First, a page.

Creating a will is a popular form of estate planning. However, it has its vulnerabilities, particularly being prone to will contests. A will contest involves a trial where heirs, power of attorneys and/or executors dispute the validity of a will.
It’s important to guard your will against will contests now since you won’t be able to upon your passing. Read on to learn how to protect your will from being contested.
Limit your estate plan to one will
Some testators create multiple wills because they lived in different states or countries or want to update it to reflect life changes. But the problem with having more than one will is that they can confuse your heirs plus make the probate process more difficult than it already is. You can prevent this by destroying previous wills and keeping the most recent one.
Do what it takes to avoid undue influence
Unfortunately, there are people — especially family members — who use unscrupulous tactics to force testators into drafting a will that goes against their wishes. If you suspect someone’s trying to coerce you into establishing an invalid will, reach out to trusted relatives, friends or other reliable sources.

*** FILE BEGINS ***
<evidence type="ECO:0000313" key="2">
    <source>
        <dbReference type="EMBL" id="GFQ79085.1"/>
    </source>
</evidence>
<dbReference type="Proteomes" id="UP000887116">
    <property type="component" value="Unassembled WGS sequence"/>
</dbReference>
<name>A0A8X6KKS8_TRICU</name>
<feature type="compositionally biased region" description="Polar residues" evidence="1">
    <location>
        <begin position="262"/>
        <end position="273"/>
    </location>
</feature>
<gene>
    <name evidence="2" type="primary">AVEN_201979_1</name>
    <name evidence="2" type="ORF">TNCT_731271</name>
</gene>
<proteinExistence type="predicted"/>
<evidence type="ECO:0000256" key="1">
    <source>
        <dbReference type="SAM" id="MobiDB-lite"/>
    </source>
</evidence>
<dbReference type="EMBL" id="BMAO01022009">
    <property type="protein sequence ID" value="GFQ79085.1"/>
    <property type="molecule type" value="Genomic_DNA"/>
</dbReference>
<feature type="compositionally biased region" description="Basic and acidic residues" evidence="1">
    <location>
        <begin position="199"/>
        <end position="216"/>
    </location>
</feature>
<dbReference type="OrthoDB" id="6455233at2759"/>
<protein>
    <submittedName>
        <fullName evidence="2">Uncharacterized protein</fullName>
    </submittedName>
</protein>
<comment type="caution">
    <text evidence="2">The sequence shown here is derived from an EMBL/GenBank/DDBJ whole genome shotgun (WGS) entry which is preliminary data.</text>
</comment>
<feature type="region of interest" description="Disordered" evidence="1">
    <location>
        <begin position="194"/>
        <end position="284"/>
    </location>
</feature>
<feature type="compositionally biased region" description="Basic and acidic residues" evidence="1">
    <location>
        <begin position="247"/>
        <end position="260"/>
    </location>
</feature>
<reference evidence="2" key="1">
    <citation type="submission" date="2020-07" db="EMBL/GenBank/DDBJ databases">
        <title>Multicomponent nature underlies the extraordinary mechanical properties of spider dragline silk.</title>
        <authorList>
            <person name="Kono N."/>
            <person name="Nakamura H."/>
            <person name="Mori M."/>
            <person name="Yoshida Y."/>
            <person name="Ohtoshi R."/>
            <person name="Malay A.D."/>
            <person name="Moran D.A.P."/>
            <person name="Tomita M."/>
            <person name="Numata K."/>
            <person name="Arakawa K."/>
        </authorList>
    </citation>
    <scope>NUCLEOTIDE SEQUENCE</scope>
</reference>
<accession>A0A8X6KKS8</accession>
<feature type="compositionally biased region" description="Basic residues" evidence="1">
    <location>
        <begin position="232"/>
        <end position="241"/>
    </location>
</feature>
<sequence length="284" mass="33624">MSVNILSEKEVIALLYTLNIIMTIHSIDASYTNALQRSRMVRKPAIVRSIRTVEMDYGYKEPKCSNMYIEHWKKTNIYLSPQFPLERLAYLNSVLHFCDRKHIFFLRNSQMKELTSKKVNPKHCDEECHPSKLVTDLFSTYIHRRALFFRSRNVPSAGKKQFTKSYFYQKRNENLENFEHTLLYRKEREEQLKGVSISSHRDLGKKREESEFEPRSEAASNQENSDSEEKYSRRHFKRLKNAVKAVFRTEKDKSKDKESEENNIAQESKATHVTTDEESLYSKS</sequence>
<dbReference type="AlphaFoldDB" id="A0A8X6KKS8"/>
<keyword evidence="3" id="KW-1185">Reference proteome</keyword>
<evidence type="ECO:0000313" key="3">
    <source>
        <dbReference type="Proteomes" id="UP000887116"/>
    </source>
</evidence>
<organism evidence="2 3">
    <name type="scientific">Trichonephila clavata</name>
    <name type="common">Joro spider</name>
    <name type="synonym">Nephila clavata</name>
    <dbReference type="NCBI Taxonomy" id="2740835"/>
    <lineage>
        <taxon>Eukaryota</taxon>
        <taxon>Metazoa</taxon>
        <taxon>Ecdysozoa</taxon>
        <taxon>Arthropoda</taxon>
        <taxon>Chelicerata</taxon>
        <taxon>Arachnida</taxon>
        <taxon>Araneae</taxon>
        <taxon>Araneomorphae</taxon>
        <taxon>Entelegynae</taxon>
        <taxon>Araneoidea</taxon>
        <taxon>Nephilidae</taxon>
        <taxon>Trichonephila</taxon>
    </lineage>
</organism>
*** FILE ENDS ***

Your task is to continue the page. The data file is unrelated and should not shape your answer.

Add a no-contest clause to your will
A no-contest clause bars an heir from inheriting an estate or money if they attempt to dispute your will. To elaborate, let’s say you have a nephew who is inheriting $100,000. If he tries to pursue litigation against the will for some reason but loses the case, he will have to forfeit his large sum.
There’s enough work that goes into estate planning without needing to worry about someone contesting your will. If you have any questions or need more information regarding will contests, consider reaching out to legal guidance to assist you.